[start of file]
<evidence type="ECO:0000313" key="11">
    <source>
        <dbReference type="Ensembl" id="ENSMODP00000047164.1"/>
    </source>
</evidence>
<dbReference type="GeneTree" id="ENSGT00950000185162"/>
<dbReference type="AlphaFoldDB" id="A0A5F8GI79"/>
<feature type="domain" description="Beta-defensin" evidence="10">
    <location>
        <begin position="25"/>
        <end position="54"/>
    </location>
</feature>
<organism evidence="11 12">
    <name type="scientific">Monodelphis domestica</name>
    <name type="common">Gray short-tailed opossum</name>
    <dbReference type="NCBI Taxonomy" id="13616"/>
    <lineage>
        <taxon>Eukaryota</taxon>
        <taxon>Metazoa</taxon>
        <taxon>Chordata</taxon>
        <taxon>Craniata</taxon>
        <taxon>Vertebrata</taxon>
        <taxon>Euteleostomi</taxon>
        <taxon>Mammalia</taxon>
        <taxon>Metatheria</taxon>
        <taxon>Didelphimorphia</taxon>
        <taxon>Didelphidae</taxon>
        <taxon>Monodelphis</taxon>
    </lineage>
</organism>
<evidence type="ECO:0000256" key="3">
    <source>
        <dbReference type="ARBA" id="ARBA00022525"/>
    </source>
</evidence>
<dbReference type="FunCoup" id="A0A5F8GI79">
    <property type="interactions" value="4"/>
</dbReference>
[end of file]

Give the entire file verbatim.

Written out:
<evidence type="ECO:0000313" key="11">
    <source>
        <dbReference type="Ensembl" id="ENSMODP00000047164.1"/>
    </source>
</evidence>
<dbReference type="GeneTree" id="ENSGT00950000185162"/>
<dbReference type="AlphaFoldDB" id="A0A5F8GI79"/>
<feature type="domain" description="Beta-defensin" evidence="10">
    <location>
        <begin position="25"/>
        <end position="54"/>
    </location>
</feature>
<organism evidence="11 12">
    <name type="scientific">Monodelphis domestica</name>
    <name type="common">Gray short-tailed opossum</name>
    <dbReference type="NCBI Taxonomy" id="13616"/>
    <lineage>
        <taxon>Eukaryota</taxon>
        <taxon>Metazoa</taxon>
        <taxon>Chordata</taxon>
        <taxon>Craniata</taxon>
        <taxon>Vertebrata</taxon>
        <taxon>Euteleostomi</taxon>
        <taxon>Mammalia</taxon>
        <taxon>Metatheria</taxon>
        <taxon>Didelphimorphia</taxon>
        <taxon>Didelphidae</taxon>
        <taxon>Monodelphis</taxon>
    </lineage>
</organism>
<evidence type="ECO:0000256" key="3">
    <source>
        <dbReference type="ARBA" id="ARBA00022525"/>
    </source>
</evidence>
<dbReference type="FunCoup" id="A0A5F8GI79">
    <property type="interactions" value="4"/>
</dbReference>